Much Ado about ADUs  

ADUs can be freestanding or attached to the primary residence. Photo Pam MacRae Sightline Institute

If you like your town meetings long and contentious, then you would have loved Tarrytown’s 3+ hour session on Wednesday, February 8th debating a revised Tarrytown law that permits “Accessory Dwelling Units” (ADUs) in the village. The village board was there to vote on a pilot program that would allow for up to 10 new ADUs in the course of 1 year. After that period, the community will evaluate the impact on the nearly 12,000 residents living in this 5.6 square mile village on the Hudson. 

So what’s the deal with ADUs? Why are some in Tarrytown excited to see this pilot get filed into law while other residents have concerns when it comes to changes in zoning codes? These dwelling units can be free standing or attached to the primary residence (like Arthur Fonzarelli’s bachelor pad above the Cunnigham’s garage). They can serve as apartments to renters (again, like the Fonz) and can also be used for in-laws, au pairs or guests. The key factor is they create another livable space on an existing property that was most likely originally zoned for a one-family dwelling. The idea of increasing population density has been a hot topic of late, so the town board meeting at Tarrytown Village Hall on February 8th drew an unusually large crowd. 

Changes to traffic, parking, safety, water pressure, privacy, and higher taxes caused by the need for more town services to accommodate growth were among the factors that the opposition cited to build a case against the pilot. There was also concern over the fact that seniors were one of the groups mentioned as potential beneficiaries of the program as they would have opportunities to generate income through rentals, yet this meeting was scheduled on a Wednesday evening when many seniors might not be inclined to attend.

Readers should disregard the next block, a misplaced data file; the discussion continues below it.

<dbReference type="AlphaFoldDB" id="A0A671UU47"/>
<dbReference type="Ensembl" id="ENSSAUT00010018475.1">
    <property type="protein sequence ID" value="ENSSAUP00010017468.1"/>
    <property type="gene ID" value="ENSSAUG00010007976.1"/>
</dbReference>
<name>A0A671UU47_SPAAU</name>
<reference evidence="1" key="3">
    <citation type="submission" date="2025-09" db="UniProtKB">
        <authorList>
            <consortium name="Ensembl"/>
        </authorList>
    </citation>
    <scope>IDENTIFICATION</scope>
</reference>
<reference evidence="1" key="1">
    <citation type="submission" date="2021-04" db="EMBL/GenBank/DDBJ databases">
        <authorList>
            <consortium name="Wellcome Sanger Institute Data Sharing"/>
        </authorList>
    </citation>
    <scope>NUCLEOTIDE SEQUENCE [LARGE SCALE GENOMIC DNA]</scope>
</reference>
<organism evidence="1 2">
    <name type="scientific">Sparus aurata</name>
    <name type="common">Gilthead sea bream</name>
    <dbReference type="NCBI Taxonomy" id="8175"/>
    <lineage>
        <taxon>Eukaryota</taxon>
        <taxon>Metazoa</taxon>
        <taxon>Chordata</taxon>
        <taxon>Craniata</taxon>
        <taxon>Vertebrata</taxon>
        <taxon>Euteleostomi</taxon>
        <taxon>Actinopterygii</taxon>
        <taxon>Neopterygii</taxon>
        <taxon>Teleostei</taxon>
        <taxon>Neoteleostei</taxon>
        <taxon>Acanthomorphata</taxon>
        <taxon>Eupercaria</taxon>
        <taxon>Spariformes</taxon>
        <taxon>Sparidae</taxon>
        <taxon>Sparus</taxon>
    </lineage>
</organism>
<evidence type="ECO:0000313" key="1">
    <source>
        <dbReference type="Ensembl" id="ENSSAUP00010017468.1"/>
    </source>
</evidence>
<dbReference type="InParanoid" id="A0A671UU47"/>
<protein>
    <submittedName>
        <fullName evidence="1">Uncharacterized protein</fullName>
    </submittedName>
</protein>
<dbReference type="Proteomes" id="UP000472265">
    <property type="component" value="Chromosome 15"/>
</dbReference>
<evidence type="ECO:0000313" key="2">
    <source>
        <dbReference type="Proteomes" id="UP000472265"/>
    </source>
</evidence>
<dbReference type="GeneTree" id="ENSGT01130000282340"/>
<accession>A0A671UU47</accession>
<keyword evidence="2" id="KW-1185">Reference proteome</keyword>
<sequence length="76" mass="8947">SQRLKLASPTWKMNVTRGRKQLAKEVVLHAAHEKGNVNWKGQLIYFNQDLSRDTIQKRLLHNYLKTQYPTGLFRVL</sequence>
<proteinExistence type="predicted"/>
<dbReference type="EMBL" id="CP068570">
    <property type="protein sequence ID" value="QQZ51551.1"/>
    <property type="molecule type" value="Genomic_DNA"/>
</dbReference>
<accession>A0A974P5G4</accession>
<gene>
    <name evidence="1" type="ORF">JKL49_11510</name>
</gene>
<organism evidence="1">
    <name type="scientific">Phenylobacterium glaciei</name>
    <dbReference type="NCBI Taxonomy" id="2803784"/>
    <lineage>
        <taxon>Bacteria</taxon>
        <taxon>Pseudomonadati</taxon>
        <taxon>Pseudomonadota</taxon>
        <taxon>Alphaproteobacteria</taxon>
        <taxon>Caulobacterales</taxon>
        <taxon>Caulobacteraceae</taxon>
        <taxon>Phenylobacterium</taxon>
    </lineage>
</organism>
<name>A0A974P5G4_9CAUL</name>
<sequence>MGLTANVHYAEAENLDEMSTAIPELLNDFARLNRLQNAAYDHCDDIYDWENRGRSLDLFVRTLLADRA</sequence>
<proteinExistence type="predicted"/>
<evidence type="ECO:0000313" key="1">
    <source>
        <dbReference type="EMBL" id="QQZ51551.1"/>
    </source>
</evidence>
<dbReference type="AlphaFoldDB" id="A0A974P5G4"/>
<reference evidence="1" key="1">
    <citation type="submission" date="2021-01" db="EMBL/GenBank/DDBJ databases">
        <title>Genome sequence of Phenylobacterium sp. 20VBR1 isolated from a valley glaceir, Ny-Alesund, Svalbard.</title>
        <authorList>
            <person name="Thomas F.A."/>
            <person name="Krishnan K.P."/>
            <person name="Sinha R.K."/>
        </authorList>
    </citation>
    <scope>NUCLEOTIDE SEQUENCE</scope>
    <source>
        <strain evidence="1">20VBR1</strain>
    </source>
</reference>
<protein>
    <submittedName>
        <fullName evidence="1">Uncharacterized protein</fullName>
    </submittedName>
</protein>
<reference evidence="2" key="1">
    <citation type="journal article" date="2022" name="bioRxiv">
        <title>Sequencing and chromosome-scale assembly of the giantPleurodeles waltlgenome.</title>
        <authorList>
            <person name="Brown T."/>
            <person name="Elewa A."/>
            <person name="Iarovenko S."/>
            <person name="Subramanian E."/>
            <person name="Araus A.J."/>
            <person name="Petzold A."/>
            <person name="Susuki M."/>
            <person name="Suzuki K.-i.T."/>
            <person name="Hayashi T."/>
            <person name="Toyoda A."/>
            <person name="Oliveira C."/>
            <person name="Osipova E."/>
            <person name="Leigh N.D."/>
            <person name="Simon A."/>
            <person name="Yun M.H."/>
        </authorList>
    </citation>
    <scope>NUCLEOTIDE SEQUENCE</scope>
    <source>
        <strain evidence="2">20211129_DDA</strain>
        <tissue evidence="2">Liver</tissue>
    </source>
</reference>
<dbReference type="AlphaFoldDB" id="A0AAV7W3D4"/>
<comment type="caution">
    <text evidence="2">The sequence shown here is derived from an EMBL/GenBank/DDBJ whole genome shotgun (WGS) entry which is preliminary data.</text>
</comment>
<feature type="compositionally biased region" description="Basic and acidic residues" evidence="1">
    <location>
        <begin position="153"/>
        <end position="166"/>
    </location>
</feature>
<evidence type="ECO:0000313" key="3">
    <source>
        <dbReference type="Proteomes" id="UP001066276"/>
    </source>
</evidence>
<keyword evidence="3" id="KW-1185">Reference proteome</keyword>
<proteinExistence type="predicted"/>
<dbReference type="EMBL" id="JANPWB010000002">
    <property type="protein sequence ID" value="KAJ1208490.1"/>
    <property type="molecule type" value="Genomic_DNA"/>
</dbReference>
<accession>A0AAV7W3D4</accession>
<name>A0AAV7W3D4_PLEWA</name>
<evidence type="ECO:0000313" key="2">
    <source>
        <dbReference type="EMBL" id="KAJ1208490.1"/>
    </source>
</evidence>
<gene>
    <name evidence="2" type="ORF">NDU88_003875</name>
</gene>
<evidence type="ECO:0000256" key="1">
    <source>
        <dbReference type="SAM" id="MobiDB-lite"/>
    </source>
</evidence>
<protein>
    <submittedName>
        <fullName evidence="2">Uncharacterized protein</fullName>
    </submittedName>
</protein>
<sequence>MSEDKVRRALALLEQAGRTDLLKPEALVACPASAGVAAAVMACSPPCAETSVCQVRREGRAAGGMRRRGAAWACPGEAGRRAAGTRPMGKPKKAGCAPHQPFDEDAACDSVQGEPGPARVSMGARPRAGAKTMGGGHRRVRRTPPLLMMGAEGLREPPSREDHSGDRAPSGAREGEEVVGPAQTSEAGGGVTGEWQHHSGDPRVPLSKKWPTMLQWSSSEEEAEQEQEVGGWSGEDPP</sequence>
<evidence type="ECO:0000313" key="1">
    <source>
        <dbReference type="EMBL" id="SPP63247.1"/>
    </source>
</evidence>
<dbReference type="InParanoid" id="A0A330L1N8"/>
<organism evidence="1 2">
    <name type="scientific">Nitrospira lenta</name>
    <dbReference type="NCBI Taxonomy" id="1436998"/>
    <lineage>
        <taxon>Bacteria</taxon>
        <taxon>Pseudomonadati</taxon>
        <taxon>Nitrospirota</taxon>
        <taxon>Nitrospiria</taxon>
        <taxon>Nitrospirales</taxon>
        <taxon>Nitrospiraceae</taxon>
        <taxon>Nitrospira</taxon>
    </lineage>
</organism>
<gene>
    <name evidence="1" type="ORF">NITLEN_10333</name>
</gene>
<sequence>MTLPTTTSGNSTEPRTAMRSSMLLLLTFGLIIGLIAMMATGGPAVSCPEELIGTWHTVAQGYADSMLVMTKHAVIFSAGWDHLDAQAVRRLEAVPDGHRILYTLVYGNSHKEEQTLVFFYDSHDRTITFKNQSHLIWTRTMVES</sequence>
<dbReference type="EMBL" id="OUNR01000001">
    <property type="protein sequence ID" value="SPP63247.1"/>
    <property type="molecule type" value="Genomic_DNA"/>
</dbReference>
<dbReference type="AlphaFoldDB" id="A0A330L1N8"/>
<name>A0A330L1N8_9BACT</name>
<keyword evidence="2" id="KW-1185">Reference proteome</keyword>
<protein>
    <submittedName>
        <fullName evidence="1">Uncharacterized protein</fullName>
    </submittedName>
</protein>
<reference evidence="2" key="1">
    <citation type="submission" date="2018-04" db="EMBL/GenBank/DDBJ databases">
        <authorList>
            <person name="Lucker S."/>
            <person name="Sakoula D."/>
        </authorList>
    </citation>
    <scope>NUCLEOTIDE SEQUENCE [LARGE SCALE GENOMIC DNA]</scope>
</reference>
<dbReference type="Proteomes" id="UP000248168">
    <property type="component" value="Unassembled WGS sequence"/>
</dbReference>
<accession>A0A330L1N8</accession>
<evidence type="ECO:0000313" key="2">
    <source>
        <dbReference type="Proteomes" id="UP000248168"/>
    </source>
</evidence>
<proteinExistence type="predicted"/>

The ADU pilot program is part of a larger movement in the state of New York and a handful of other states. After getting bipartisan pushback last year, Governor Hochul pulled her proposal that would have allowed ADUs on owner-occupied, residentially-zoned lots as a means of creating additional housing. As far as the Tarrytown pilot is concerned, key points of opposition at the meeting were that there should be no rush to get this initiative off the ground without proper research and input from the community and there was no reason to vote without first having significant public deliberation. 

Before the meeting, in letters to the editor of this publication, we heard from Judy Herguth, a member of Concerned Residents of Tarrytown who felt it was the duty of the Village Board to be forthcoming with their explanations of why this pilot is on the table. She called for a village wide survey to get a true measure of the sentiment towards ADUs. She voiced concerns that not enough residents know about this pilot and that it runs counter to the thoroughly outlined Tarrytown Comprehensive Plan that was updated in 2018. Another letter, from Haydee McCarthy, outlined 4 key points to demonstrate why some in Tarrytown feel the board’s lack of transparency is eroding trust in their process and intentions. She urged the board to change course and work towards building back the credibility and confidence she felt they were losing by, in her opinion, failing to sufficiently explain why this pilot makes sense for the village at this moment in time. 

At the meeting, those in favor of the pilot touted the program as an effective way to create affordable housing in the village, to provide empty nest seniors a means of alleviating their high costs of living and to give homeowners the freedom to do what they want with their properties. In a memo from the Village Planning Board to the Village Board of Trustees sent on December 20, 2022, the planning board noted that, “the ADU legislation provides the ability for property owners to have another potential stream of income that can be used for other needs (like education or health-care needs) or for property improvements (like painting and repairs), which will be a benefit to the character of the neighborhood.” They also recommended tracking ADU permits so, “the Village Board can reassess the proposed law after 1 year, 3 years and 5 years.” 

The pilot legislation was passed by the Board of Trustees at the meeting and will be officially enacted upon the state’s confirmation that the local law has been filed (a process that typically takes about 30 days). In 1 years’ time, Tarrytown will have a better idea of how the program truly impacts the community. As of this writing, no one has applied for the pilot, so both sides will have to wait and see who participates and how they decide to put their new ADUs to work for them. While those in the opposition may be unhappy with the decision, they will have this year to rebuild their argument and evaluate how it stacks up with the results of the pilot. Within that period, both sides have an opportunity to continue meaningful discussion around this issue to reach a better understanding of what the other hopes to achieve and to find a mutually beneficial solution. 

Steve Pavlopoulos is a freelance writer and producer living in Cortlandt Manor. 

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